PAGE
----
On May 7, Colonial Pipeline became yet another victim of a ransomware attack. According to Bloomberg, the attackers siphoned nearly 100GB of data from Colonial Pipeline's IT side of the house before locking some of its computers and servers, ultimately demanding an undisclosed ransom. The attackers threatened to leak the stolen data while locking the information they encrypted on computers inside the network unless Colonial paid the ransom.
Although it does not appear as if the operational network was affected, Colonial Pipeline proactively shut down its pipelines temporarily as a precautionary measure to prevent the infection from spreading to the operational network.
Ransomware is a known, ongoing nemesis that never goes out of style among highly organized cyber criminal groups, particularly in the education, healthcare, and banking sectors. The pandemic environment has made the situation even worse. During the height of COVID-19 lockdowns from February to April 2020, ransomware attacks increased nine-fold. In fact, the threat-sharing group for the financial sector, FS-ISAC, even titled its latest report “The Rise and Rise of Ransomware.”
On average, according to a study by the Unit 42 threat intel team at Palo Alto and Crypsis incidence response, ransomware operators demanded an average of $847,344 for each attack during 2020, and the average actual payment increased by 171% over 2019 figures. In the Colonial Pipeline case, the ransom amount was nearly $5 million.
Detecting ransomware attacks
So, how can security analysts spot hackers early in the network intrusion cycle and before they reach the ransom demand stage?
The answer: By looking for anomalies on the network as adversaries are scoping out vulnerabilities. Behavioral analytics provide the magnifying glass that’s been missing in the cybersecurity space until the advent of machine learning. Now, analytics can detect unknown, or “zero day,” threats on networks without losing months waiting for known indicators of compromise.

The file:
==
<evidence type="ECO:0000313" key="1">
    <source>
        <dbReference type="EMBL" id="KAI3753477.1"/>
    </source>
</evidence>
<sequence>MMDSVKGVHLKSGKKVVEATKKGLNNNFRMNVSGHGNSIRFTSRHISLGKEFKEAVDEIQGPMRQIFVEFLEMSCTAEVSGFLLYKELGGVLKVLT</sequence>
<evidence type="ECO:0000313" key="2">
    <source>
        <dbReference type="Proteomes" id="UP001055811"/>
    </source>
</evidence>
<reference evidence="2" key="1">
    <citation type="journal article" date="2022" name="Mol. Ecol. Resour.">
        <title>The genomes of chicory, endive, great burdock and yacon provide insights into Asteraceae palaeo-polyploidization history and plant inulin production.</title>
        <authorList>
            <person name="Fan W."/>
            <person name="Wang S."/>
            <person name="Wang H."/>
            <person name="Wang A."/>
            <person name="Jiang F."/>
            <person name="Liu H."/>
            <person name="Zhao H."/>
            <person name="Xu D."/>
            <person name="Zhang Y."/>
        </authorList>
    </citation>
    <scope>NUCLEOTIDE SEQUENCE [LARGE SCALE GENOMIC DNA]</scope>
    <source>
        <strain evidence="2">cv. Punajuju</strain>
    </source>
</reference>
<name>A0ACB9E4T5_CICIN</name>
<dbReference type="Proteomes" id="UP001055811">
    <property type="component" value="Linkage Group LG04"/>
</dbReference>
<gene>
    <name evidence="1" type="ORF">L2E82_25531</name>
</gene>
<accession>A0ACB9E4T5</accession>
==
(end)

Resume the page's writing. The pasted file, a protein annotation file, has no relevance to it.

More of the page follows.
IronNet uses behavioral analytics that are capable of detecting malware that paves the way for the payload demand by identifying adversarial tactics, techniques, and procedures (TTP) that appear as anomalies on networks. At present, the TTPs exhibited by the DarkSide group in this particular incident have not been confirmed.
IronNet’s network detection and response (NDR) platform, IronDefense, is able to track and trace ransomware campaigns as they progress along the cyber kill chain in the victim organization. IronNet precipitates various alerts associated with the attacker’s malicious activities, representing opportunities for the victimized organization to provide a swift and effective response to neutralize the threat.
Community analysis indicates that DarkSide itself does not deploy ransomware until they've enumerated the target environment and privileged accounts, exfiltrated sensitive data, and identified all backup systems, servers, and applications. What does such a campaign look like?
Using IronNet's behavioral analytics to detect ransomware
In the above illustration, based on the TTPs observed in this attack, IronNet's behavioral analytics would have detected several connections to primary backup repositories using compromised service accounts shortly before encryption. The DarkSide group infiltrates networks quietly in order to achieve the biggest bang for its nefarious buck during the noisier encryption phase of the attack. Behavioral analytics detect anomalies early in the intrusion cycle, during network dwell time, to halt this type of progression.
IronNet threat research team tackles ransomware
IronNet’s Threat Research team is committed to discovering new characteristics that can aid in the detection and prevention of these destructive attacks. With this in mind, they conducted experiments using lab detonation of publicly available ransomware variants to find commonalities among metadata and artifacts. You can read more about this study in "Ransomware's Malevolent Heyday" and "Detecting ransomware: three research-based recommendations."